In a brilliant showcase of its mastery of the métiers d’art, Jaquet Droz’s set of three limited-edition timepieces features the ancient art of paillonné enamel on its dials.
of watches propose a conservative colour palette. This is perhaps because the timepiece has to suit numerous outfits, styles and occasions. Therefore it makes commercial sense for brands to craft watches that are as flexible and versatile as possible. Nonetheless, some companies fly in the face of this trend.
Take for example Swiss watchmaker Jaquet Droz, which creates exceptional dial work showcasing hand-painting and enamelling. The latest trio of watches to be released from its Ateliers d’Art collections illustrates amazingly rich and textured dials that show off the paillonné enamel technique. They allow the brand to reconnect with its illustrious past, where the best of watchmaking unites with the best of the decorative arts.
The important artistic craft of paillonné enamel is in fact a centuries-old tradition at Jaquet Droz, which works to perpetuate the legacy of company founder, Pierre Jaquet-Droz, who lived in the 18th century. Born in 1721 in the Swiss Jura, he became one of the most sought-after watchmakers of the Age of Enlightenment, whose clocks, singing bird watches, objets d’art and incredibly-realistic humanoid automata delighted and astonished the royal courts of Europe. The Jaquet-Droz family also contributed to establishing a factory-school in Geneva, manufacturing repeater watch dials, developing horological technology and supporting watchmaking-related crafts, which helped an entire generation of craftsmen to earn a living. Jaquet Droz soon developed a reputation for its cases enamelled with spangles, painting on enamel, carving and engraving gracing its creations including pocket watches, urns, snuffboxes and birdcages, which played a significant part in its success.
At that time, artists and artisans of high-end objects frequently covered the surfaces of their works of art with a high concentration of artistic ornamentation including miniature painting, engraving, guilloché and other forms of decoration. Timepieces made during Jaquet-Droz’s life-
The great majority
time would often feature cases and dials adorned with lively designs and hand-applied patterns. Christian Lattmann, Vice-President of Jaquet Droz, says, “Paillonné enamelling is part of the DNA of Jaquet Droz. It was very common in the 18th century when watches were used more as pomp.” As a pioneer of luxury decoration, the brand was among the first to work with this technique and elevated it into an art form, which today is very rare.
Paillonné enamelling itself originally developed in the 18th century. The complicated craft consists of placing a piece of foil between two layers of enamel, in other words covering ornamental paillons (tiny motifs or paillettes hand-cut from gold or silver leaf) with translucent enamel fondant on an enamel base – a decorative technique that Jaquet Droz’s craftsmen have perfected over the past 276 years. Because of the enamel’s transparency, the technique adds brilliance and luminosity to a dial.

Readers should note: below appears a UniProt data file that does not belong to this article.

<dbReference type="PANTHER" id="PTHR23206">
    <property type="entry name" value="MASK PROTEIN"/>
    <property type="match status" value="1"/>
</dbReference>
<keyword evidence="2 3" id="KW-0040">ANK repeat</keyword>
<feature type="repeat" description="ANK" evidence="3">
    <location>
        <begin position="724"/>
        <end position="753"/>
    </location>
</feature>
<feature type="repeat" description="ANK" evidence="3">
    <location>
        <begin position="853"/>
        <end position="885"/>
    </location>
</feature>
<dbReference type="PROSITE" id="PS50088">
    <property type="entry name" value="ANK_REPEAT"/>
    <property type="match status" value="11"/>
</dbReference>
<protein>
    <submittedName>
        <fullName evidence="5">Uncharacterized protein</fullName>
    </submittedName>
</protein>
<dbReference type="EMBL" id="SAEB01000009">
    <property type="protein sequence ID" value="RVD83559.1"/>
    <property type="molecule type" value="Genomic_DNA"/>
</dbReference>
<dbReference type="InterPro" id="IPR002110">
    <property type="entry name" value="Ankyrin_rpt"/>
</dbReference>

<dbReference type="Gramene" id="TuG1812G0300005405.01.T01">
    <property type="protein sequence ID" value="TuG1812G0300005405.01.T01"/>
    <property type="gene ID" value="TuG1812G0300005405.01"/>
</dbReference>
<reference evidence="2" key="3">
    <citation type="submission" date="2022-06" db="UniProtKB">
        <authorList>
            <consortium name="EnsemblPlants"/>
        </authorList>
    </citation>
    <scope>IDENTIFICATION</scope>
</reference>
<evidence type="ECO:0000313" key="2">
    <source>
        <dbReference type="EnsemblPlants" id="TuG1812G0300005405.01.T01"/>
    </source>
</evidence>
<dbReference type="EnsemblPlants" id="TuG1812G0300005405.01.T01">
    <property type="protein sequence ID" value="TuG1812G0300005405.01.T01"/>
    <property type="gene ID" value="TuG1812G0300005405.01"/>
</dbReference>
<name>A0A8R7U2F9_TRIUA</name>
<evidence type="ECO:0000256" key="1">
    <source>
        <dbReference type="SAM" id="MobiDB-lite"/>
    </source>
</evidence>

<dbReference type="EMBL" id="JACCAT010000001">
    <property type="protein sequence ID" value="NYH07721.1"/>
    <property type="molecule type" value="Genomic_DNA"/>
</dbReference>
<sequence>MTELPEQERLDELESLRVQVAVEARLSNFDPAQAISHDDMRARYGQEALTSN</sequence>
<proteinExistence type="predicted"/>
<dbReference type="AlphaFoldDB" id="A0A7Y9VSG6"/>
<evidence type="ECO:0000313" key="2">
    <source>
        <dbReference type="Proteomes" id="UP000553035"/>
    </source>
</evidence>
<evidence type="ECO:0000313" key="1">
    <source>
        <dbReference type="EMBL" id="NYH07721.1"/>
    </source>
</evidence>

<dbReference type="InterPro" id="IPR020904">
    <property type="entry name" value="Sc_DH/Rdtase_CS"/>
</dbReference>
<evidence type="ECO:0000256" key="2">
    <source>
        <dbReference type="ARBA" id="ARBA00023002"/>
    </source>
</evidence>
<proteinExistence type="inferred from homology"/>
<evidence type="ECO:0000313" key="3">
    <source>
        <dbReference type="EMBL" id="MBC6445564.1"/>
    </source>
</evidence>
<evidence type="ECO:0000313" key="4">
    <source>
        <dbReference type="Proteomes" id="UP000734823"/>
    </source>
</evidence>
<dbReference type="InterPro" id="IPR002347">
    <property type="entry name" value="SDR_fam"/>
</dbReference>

A Rare Art
Since Jaquet Droz’s rebirth in 2000 thanks to its acquisition by the Swatch Group (which lends its expertise, technical resources, production system and international distribution network to the brand), it has consistently launched various limited-edition series of just eight pieces featuring high-quality paillonné enamel dials using a technique that combines gold setting and grand feu enamel to produce an aesthetic resembling wallpaper, delivering a result that’s at once incredibly opulent and imbued with a sense of depth not seen in standard enamel painting. This year, its set of three models in a strictly limited run of eight pieces each – two wristwatches and one pocket watch – is no exception, paying tribute to an art that has survived over the past three centuries and proving that beauty forged by the human hand transcends time.
In creating the paillonné enamel timepieces for 2014, the brand experimented with new techniques in its in-house atelier in a long-term quest to relearn many of the disappearing decorative crafts once used abundantly by JaquetDroz and his contemporaries. On these watches, gold paillons are baked into the grand feu enamel dial, to great visual artistry. The timepieces are a reflection of the
found in the Jaquet Droz artisan workshops. In 2011, it had moved its Ateliers d’Art workshop into new 2,500-sqm Fine Watchmaking workshop in La Chaux-de-Fonds. The aim here is to integrate and safeguard the centuries of knowledge and skills that symbolise the brand’s identity, where miniature painting, carving, engraving and paillonné enamel are highlighted in certain exceptional pieces. It has even revived traditional crafts that were vanishing, illustrated by its spangled and black grand feu enamel dials.
The métiers d’art is a sector that the brand will continue to promote and that is set to be an important element in its future growth. Lattmann remarks, “Our craftsmen have a real mix of different backgrounds. It’s a very young team with painters, sculptors and engravers. They are the heart of Jaquet Droz along with our watchmakers.”
The manufacturing process begins with a solid gold dial machined with a guilloché pattern. Then, to create the blue enamelled surface, the dial is fired several times in a furnace at temperatures that sometimes reach 1,000° C. Lattmann discloses, “It’s a very long process to get a perfect blue dial. Once a piece is finished, it is inalterable. The enamel will retain its beauty and gloss for centuries, withstanding the ravages